Murals occupy a strange in-between space in the arts. They add creative beauty to our lives, but unlike sculptures, drawings, or other types of painting, they are stuck to one place and cannot be moved.
This does not mean that murals are permanent. Murals can be, and often are, painted over. In the case of historic, protected mural artworks, “whitewashing” is a tragedy. But for modern murals, like those that are created for the annual Montreal MURAL Festival, impermanence is part of the plan. Even the amazing, popular murals are sometimes painted over after a few years to allow space for new creative works.
Contemporary muralists are aware of their artworks’ temporary nature, and many of us embrace that impermanent quality. We want people to enjoy our murals for as long as it makes sense to do so, but we understand that eventually, it may come time to respectfully say goodbye.
I like to practice what I preach. I always encourage Mural Envy clients to call me back if ever they need a new look on their walls. Some have taken me up on that, and I have painted over my own murals to make way for something new. For example, I recently painted over the Kids Playroom With Trees that I created nine years ago for a 5-year-old, who now as a teenager, wanted a more sophisticated space. The family was renovating their upstairs, and their daughter had asked for a sky-blue and navy room with an ombre fade. The change was drastic, but the new look turned out beautifully, and seeing a 14-year-old happy with her new room was a reward in itself.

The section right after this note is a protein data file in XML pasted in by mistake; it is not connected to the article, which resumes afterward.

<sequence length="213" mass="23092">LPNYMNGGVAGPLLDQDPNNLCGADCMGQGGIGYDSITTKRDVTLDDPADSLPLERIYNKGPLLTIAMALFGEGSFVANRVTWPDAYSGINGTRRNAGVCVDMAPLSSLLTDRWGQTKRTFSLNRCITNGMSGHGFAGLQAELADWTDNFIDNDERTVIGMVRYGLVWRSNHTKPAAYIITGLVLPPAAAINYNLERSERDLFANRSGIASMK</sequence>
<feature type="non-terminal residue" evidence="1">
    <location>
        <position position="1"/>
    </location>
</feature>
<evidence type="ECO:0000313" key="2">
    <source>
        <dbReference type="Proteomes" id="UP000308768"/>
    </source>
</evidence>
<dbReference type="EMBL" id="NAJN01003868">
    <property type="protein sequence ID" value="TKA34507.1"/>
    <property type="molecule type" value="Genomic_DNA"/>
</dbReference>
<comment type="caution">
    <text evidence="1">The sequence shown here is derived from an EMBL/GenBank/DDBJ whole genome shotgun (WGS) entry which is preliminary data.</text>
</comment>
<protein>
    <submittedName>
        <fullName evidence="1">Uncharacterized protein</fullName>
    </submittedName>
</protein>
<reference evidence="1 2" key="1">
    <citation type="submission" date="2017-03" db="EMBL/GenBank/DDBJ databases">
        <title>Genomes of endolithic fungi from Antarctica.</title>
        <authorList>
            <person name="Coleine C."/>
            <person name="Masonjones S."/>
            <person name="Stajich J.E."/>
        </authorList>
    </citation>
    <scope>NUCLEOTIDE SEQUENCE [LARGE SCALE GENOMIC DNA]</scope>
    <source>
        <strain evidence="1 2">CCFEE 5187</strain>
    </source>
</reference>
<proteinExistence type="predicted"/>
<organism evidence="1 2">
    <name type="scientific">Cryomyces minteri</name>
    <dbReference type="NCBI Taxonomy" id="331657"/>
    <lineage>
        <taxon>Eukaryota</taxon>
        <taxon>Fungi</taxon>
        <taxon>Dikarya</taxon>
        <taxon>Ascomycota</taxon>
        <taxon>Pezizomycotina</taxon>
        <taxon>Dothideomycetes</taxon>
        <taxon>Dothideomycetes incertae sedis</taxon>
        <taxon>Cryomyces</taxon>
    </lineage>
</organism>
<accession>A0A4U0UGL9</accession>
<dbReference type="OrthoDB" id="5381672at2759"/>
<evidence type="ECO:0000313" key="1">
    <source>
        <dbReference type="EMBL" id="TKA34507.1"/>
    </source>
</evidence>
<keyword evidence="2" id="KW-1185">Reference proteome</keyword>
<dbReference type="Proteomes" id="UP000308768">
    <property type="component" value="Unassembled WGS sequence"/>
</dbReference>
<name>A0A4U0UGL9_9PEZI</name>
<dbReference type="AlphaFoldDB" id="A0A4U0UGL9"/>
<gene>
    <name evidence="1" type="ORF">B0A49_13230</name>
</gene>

Let me pause for a moment here and distinguish between a privately commissioned mural and community-funded public art. There have been plenty of news stories about public murals being painted over without the proper permissions, which have then resulted in lawsuits brought on by preservation groups and/or the artists themselves. Most of the time, these situations boil down to a lack of communication and insufficient agreements up-front. As murals become more and more popular for their power to revitalize communities around the world, artists and arts organizations are recognizing the need to clearly state the preservation expectations ahead of time, using standard contractual processes. These pre-agreed-upon terms usually put a time limit on the property owner’s responsibility for the mural. They agree to protect the mural for a limited number of years, and the artist agrees to the possibility that the mural may be painted over after the allotted time. Only when the contract is breached is there grounds for complaint.
For property owners, this acceptance of impermanence should foster a sense of freedom from risk. If you commission a mural for the side of your building, and ten years from now your marketing strategy changes, your contract states that you are free to paint over the old mural with a new one. Likewise, if you are a homeowner who wants a really cool mural for your 4-year-old’s bedroom, you should not feel worried about having to paint over that mural when the child turns 14 and wants something completely different on the walls.
When I talk with people about how perfect a mural is for their space, I am often met with concern. What if they don’t like it? What if they change their minds later? As understandable as these fears are, they stand in the way of good art being made. Changing perceptions about the permanence of mural art is an important step toward improving our personal and communal spaces with beautiful and exciting murals.